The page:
Master of Fine Arts in Industrial Design

General

Program Description

Overview

Form, function, and experience tell a story of considered design and the best possible outcome. The industrial design masters will enhance your career success by further developing your knowledge in the design process and technology. This project-based program allows you to explore design theory, design history, and human-centered design. You will conduct unique research on various topics of interest, which will further your understanding of the industry and society. As you conclude your studies, you will obtain hands-on experience in technical competence, analytical thought, sustainability, and transdisciplinary collaboration, all key to fueling your career.

The MFA in industrial design is for career enhancement or redirection. The educational experience is project-oriented, requiring research into design methods and technologies. Cross-disciplinary collaboratives provide an experiential dimension.

The first year of study includes seminar courses in design history and research, which are common to all graduate students in the School of Design. In addition, studio courses involve extensive design work with respect to sustainability, design process, the meaning of artifacts, and critical analysis. Additional course work using three-dimensional software for modeling and fabrication fills out the program.

In the second year, students conduct research and develop a thesis project, which is presented in a graduate thesis exhibition or presentation and is documented in a written thesis report.

Industries

  • Design
  • Consumer Packaged Goods
  • Manufacturing
  • Fashion

Typical Job Titles

  • Industrial Designer
  • Product Designer

Curriculum

Industrial design, MFA degree, typical course sequence

First Year

  • IDDE-701 Design Laboratory I
  • IDDE-703 Function of Form
  • IDDE-705 2D Ideation and Visualization
  • VCDE-701 Design History Seminar
  • IDDE-702 Design Laboratory II
  • IDDE-704 Form of Function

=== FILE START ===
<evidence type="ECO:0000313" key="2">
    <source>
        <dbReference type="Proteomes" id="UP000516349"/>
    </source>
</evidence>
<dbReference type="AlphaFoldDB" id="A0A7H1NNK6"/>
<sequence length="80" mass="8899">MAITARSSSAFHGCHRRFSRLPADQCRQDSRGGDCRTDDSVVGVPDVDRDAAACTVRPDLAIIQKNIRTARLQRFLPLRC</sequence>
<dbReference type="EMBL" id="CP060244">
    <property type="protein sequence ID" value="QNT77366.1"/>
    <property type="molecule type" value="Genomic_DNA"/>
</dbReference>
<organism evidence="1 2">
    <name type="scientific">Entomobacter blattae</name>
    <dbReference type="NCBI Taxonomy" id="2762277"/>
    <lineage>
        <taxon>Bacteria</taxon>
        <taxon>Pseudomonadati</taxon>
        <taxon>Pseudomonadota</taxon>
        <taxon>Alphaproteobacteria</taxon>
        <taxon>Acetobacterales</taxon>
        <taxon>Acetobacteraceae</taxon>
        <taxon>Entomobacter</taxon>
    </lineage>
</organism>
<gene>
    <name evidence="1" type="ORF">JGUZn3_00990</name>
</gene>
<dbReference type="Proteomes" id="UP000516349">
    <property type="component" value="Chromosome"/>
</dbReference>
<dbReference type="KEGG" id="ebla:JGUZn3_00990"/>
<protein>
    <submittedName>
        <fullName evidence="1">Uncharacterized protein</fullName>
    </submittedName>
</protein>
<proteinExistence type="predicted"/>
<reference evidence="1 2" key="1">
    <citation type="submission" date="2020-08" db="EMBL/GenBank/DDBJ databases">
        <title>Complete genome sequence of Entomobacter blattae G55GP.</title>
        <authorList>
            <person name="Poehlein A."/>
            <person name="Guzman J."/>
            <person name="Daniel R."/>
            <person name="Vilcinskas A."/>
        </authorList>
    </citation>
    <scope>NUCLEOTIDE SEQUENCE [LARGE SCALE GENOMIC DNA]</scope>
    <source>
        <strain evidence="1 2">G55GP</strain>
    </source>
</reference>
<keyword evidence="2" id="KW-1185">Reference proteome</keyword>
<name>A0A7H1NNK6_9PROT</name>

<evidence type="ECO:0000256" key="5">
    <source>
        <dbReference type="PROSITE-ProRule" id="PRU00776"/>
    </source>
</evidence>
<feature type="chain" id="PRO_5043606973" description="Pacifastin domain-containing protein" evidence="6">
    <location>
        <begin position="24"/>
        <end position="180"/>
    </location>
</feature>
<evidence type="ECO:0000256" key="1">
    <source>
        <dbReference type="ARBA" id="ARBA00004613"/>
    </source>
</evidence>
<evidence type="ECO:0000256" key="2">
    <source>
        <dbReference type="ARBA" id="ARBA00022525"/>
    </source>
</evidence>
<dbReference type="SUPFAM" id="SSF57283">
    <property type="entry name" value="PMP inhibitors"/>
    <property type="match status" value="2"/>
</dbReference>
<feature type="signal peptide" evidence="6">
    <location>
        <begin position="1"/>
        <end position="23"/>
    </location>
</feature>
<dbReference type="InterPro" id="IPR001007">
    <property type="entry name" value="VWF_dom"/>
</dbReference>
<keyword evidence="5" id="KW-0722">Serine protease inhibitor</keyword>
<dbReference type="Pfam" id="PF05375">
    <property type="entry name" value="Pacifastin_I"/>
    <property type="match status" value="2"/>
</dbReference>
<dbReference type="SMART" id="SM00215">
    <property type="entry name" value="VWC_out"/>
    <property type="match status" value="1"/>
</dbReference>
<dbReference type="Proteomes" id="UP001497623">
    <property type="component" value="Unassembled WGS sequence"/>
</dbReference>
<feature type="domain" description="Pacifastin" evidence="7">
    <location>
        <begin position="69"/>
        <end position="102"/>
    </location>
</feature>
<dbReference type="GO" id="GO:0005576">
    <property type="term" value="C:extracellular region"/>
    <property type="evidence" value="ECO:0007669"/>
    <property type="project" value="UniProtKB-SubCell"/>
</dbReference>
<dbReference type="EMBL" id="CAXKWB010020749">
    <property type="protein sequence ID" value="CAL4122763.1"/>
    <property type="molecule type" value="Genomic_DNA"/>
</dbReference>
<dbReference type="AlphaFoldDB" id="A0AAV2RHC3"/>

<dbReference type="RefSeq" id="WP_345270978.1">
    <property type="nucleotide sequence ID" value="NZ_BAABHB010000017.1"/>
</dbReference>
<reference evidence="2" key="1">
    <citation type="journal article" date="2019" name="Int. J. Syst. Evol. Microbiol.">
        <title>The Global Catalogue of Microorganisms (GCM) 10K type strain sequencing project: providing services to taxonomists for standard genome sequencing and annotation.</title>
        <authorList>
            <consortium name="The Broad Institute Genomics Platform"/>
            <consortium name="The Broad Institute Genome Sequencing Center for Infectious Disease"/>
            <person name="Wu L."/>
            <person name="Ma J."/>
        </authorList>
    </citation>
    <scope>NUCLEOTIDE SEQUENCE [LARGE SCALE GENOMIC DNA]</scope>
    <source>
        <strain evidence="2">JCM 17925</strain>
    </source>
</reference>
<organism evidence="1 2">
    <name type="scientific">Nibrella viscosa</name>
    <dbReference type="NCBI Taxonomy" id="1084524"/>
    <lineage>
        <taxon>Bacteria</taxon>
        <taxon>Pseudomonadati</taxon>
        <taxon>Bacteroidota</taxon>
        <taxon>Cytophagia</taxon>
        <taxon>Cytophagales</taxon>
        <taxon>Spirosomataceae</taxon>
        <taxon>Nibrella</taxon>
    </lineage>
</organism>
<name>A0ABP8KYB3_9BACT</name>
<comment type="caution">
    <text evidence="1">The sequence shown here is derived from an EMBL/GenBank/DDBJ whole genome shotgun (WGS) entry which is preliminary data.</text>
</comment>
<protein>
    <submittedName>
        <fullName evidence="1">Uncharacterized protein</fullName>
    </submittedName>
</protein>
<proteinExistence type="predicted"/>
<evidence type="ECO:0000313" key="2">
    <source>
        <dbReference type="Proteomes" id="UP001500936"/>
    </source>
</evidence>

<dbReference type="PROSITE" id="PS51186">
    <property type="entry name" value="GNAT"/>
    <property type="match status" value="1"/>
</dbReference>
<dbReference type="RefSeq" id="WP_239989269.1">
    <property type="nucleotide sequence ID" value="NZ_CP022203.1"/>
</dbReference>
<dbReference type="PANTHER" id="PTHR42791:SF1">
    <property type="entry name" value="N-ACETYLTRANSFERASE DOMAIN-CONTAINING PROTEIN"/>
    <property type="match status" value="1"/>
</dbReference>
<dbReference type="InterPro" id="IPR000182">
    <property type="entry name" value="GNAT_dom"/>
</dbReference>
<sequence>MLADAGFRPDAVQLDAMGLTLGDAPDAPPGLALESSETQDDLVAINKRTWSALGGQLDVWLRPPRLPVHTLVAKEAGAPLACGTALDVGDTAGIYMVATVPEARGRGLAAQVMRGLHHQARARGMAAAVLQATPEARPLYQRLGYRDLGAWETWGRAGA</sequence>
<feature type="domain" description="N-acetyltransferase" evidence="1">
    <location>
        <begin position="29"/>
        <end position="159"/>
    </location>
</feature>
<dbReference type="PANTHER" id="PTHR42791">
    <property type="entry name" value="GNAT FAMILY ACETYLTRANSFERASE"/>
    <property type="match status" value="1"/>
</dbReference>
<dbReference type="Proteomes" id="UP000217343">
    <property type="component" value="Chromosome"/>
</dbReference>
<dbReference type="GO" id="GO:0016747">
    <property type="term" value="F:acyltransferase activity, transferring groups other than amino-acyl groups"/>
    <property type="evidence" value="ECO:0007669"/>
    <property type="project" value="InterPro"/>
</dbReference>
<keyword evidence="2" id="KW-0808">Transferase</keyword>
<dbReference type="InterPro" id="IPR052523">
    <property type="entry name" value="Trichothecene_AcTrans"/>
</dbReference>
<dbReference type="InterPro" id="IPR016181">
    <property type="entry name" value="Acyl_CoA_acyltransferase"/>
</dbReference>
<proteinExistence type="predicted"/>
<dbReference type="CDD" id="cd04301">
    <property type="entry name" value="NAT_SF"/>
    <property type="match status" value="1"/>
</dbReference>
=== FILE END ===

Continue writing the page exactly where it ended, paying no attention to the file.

• IDDE-706 Integrated Design Visualization
  • IDDE-711 Design Research and Proposal

Second Year

  • IDDE-790 Thesis: Research and Planning
  • IDDE-890 Thesis: Implementation and Evaluation
  • Free Electives
  • Art History Elective

Admission Requirements

To be considered for admission to the MFA program in industrial design, candidates must fulfill the following requirements:

  • Complete a graduate application.
  • Hold a baccalaureate degree (or equivalent) from an accredited university or college.
  • Submit official transcripts (in English) of all previously completed undergraduate and graduate course work.
  • Submit a portfolio of work that demonstrates strong design skills, visual sophistication, and aesthetic awareness. (Refer to Graduate Portfolio Requirements for more information.)
  • Submit a personal statement of educational objectives detailing the professional goals the candidate wishes to achieve, and the attributes the candidate brings to graduate study.
  • Submit three letters of recommendation from academic or professional sources.
  • Submit a current resume or curriculum vitae.
  • International applicants whose native language is not English must submit scores from the TOEFL, IELTS, or PTE. A minimum TOEFL score of 88 (internet-based) is required. A minimum IELTS score of 6.5 is required. The English language test score requirement is waived for native speakers of English or for those submitting transcripts from degrees earned at American institutions.
Last updated Oct 2019

About the School

With more than 80 graduate programs in high-paying, in-demand fields and scholarships, assistantships and fellowships available, we invite you to take a closer look at RIT. Don't be fooled by the word ... Read More

With more than 80 graduate programs in high-paying, in-demand fields and scholarships, assistantships and fellowships available, we invite you to take a closer look at RIT. Don't be fooled by the word "technology" in our name. At RIT, you will discover a university of artists and designers on the one hand, and scientists, engineers, and business leaders on the other – a collision of the right brain and the left brain. Read less